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earned Counsel for the petitioner also contended that it isonly mandatory under the CST Act to deal with the items mentioned in the Registration Certificate and it is not mandatory under the TNVAT Act. The only mandate is to mention the purchase and sales turnover in the returns, which the petitioner has made and therefore, when all the documents are available, the respondent cannot reverse the ITC claiming that transactions with registered dealers who have deviated from their routine are bogus. .....

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t. Subsequently, the form was submitted along with the objections dated 21.09.2015 and a request was sought to revise the assessment. However, the same was turned down by the respondent refusing to exercise the power vested in him without considering the provisions. He further submitted that C forms can be submitted at any time even after the assessment orders are passed and once they are filed, the same have to be considered and the orders revising the assessment have to be passed. 10. Insofar .....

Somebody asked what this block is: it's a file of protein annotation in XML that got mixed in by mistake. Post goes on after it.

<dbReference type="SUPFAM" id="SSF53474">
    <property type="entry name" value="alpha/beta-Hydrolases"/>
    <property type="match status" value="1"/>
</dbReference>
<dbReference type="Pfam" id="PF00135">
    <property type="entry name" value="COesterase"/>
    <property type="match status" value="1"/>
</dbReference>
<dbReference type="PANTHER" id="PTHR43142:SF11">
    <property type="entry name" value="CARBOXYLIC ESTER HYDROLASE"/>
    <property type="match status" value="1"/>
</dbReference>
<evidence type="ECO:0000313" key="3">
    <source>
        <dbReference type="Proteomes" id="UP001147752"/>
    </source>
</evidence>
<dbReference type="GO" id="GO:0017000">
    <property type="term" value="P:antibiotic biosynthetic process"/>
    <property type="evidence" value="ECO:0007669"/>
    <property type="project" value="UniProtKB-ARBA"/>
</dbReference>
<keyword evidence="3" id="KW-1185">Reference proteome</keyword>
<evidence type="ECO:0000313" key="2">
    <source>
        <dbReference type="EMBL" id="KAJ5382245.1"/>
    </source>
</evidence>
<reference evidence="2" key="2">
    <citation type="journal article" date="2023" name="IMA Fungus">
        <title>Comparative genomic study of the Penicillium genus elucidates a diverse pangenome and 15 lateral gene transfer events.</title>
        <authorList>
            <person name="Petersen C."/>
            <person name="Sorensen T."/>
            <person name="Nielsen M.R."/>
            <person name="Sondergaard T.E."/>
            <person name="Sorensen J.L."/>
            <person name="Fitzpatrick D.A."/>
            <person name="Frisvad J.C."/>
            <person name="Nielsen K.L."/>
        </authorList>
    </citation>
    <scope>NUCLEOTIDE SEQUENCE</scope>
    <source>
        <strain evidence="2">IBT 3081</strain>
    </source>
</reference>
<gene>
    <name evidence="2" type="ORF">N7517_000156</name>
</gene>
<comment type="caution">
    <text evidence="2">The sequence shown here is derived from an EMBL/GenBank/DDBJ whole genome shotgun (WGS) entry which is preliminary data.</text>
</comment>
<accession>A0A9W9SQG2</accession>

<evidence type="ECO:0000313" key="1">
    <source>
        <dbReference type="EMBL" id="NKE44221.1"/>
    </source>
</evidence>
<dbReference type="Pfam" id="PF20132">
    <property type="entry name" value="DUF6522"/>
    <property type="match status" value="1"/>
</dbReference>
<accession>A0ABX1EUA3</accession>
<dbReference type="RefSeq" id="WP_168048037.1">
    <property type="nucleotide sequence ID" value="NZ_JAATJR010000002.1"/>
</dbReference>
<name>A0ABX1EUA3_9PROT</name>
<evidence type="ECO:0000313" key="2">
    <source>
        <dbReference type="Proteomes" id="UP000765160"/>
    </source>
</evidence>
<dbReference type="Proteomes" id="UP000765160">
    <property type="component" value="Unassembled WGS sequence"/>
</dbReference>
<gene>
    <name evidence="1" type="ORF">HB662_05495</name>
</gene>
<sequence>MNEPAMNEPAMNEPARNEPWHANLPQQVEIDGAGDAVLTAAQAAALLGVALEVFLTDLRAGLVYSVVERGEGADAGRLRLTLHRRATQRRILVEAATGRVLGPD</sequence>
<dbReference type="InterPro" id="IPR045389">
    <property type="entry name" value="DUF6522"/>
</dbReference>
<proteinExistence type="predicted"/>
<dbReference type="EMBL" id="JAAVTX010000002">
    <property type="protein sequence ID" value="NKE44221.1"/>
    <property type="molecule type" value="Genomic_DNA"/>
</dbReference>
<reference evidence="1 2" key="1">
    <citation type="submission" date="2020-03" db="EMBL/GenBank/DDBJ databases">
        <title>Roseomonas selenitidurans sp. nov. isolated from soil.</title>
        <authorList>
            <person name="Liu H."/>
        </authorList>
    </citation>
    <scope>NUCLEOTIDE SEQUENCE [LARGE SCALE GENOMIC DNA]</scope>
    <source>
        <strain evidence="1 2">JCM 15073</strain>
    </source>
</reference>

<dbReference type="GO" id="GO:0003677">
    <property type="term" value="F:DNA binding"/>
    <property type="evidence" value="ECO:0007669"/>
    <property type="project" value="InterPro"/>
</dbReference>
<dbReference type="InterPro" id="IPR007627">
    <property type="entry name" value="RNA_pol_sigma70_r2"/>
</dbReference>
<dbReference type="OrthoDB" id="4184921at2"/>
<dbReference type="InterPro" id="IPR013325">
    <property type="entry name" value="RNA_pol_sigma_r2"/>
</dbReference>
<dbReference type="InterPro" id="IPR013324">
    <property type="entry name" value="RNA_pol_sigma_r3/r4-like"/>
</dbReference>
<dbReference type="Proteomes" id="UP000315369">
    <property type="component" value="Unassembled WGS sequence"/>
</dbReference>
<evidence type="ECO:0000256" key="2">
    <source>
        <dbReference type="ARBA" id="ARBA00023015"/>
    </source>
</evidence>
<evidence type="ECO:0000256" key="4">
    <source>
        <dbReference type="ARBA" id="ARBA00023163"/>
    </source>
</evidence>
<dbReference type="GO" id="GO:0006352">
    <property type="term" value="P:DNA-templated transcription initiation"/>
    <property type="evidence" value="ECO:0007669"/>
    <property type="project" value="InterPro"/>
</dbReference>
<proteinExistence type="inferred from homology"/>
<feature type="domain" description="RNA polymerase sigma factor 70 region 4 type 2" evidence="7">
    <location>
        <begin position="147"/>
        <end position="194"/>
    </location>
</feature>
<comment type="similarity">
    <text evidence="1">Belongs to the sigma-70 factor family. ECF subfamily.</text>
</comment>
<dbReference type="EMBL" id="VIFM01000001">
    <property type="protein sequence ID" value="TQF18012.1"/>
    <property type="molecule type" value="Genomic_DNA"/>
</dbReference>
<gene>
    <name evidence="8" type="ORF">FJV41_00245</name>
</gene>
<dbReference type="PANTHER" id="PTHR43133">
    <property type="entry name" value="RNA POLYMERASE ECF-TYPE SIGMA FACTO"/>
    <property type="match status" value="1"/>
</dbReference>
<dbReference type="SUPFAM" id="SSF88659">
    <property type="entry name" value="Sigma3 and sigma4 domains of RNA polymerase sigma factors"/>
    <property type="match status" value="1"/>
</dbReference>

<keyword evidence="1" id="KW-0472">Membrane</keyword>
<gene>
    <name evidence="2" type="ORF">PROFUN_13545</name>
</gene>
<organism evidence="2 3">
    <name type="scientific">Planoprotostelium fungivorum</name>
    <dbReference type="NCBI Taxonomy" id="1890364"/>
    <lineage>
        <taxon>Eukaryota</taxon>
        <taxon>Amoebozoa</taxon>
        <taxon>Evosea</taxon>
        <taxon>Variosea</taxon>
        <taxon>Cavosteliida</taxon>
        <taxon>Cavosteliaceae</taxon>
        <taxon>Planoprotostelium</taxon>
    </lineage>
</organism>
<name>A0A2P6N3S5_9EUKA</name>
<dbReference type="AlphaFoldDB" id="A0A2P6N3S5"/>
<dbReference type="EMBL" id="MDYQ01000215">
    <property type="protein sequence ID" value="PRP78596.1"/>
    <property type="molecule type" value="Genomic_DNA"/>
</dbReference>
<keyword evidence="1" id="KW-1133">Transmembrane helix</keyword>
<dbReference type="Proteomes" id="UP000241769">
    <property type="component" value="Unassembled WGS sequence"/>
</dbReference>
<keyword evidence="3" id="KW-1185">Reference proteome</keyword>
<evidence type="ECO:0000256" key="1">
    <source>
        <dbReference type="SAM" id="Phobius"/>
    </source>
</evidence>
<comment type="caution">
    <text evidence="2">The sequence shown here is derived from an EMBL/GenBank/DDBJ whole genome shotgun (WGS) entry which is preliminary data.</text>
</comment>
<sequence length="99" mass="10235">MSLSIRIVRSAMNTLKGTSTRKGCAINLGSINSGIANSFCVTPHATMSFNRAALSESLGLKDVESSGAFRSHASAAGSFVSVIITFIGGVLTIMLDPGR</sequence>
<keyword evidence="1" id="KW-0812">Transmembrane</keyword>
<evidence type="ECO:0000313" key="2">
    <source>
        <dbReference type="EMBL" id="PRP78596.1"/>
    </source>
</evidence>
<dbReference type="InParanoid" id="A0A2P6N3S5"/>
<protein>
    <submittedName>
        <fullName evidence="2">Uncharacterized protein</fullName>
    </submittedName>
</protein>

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ned Counsel for the petitioner urged this Court to set aside the impugned proceedings and sought refund of the amounts collected. 12. Per contra, Mr.Kanmani Annamalai, the learned Additional Government Pleader (Taxes) appearing for the respondent contended that the purchase bills have not been produced as contended by the learned Counsel for the petitioner and they have failed to avail the opportunity provided by the authority through the notice dated 01.10.2015 to submit the documents and hence .....